Apr 15, 2014
New York Real Estate Horror Stories
While we raise an eyebrow at that old saw about how it’s accepted New York etiquette to ask absolutely everyone you encounter what they pay in rent—sometimes that’s still super inappropriate!—we know for a fact that no matter who you’re talking to or how much of a lull you’re at in a conversation, you can always, always, always, bond with people over apartment (and roommate) horror stories. People are as greedy as they are unhinged, and there’s something particular about New York real estate that encourages humanity’s worst qualities to run rampant. No one comes out unscathed. You know, I thought my tussle with a roommate who illegally extended a lease in my name and tried to steal my security deposit was an all-time cautionary tale (we haven’t spoken in three years), until a friend was slashed in the face by an intruder after his landlord refused to put basic locks on his ground-floor apartment in Bushwick. It’s real bad out there.
Which, um, is actually a testament to all the other good stuff that keeps us all from leaving, right? Sure. Anyway, in the spirit of commiseration (and schadenfreude), we polled acquaintances, colleagues, and the internet for the best of their worst. Hell is other people, and your landlord.
Co-founder, Mellow Pages
My own apartment is like a shoddily insulated shed attached to the original building. The heat either works too well (ground floor problems) or there is no heat, and I can actually hear wind coming in under the storm door which leads out to the backyard. But my “favorite” part about my apartment is that directly outside the storm door there’s one step down and then a tiny drain with medium sized holes. For the first two years living there it was the only drain in the whole backyard. With three trees along the fence separating us from our neighbors, anytime rain came, it meant leaves, dirt, branches, cigarette butts, plastic bags, and anything else unmoored would come floating fast toward and then ultimately clogging the miniscule holes in the drain. And when that drain got clogged, it didn’t take long for the “one step down” recess below my leaky door to fill. I remember during Hurricane Irene, I was up every hour to clean out the drain. It was still muggy then so I think I wore my rain slicker and my boxers, no shoes. I slept in fits for fifty minute intervals curled on my bed between whatever I couldn’t pick up off the ground and pile on my dresser. By Hurricane Sandy, I had learned my lesson and built a series of small brick levees lined from my shed’s outer wall to the adjacent church’s leading downhill to a little drainage box made of more bricks and a window screen above that little drain that never could. It almost works.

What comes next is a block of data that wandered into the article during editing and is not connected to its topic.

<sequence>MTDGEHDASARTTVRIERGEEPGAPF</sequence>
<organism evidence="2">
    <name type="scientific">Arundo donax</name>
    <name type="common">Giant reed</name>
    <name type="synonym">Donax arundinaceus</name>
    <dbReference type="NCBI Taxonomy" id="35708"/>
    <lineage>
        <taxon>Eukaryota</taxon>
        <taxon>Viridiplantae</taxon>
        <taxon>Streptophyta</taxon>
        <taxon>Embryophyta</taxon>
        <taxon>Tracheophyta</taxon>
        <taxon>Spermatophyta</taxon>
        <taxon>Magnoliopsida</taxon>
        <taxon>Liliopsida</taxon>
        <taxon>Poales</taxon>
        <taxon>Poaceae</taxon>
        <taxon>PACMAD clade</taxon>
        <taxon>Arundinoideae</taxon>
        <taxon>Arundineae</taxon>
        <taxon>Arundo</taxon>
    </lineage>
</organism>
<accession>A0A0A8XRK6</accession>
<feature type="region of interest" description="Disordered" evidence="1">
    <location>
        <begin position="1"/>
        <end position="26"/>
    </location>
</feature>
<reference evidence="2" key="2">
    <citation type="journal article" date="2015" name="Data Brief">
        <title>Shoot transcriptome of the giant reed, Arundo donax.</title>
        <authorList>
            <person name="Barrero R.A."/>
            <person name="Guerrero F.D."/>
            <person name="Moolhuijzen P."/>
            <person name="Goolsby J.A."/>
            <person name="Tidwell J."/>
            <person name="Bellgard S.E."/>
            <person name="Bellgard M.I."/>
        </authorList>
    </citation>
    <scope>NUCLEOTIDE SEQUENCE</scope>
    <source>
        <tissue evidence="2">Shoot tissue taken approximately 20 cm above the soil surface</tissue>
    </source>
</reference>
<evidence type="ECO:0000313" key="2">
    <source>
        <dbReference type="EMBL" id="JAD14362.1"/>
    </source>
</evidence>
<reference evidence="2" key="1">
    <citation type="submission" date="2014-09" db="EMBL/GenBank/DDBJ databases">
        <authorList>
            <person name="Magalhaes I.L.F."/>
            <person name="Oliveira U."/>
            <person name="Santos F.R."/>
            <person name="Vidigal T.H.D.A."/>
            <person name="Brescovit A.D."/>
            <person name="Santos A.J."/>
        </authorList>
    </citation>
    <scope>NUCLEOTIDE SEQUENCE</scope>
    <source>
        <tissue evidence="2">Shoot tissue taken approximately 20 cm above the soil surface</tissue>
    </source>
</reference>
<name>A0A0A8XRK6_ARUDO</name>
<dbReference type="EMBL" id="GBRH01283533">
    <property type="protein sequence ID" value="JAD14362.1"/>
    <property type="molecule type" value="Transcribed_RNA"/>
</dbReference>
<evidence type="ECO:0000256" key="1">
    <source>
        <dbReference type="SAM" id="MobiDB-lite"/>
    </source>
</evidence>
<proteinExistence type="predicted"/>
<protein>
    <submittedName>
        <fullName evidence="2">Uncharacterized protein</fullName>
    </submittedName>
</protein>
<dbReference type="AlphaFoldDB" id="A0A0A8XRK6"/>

Once I accidentally stood in front of a crack house before walking up the block to see an apartment I was trying to rent, and when I came out, three undercover cops zip-tied me, searched my backpack, and made fun of my Discman, because it was 2010.
Associate Editor, Northside Media Group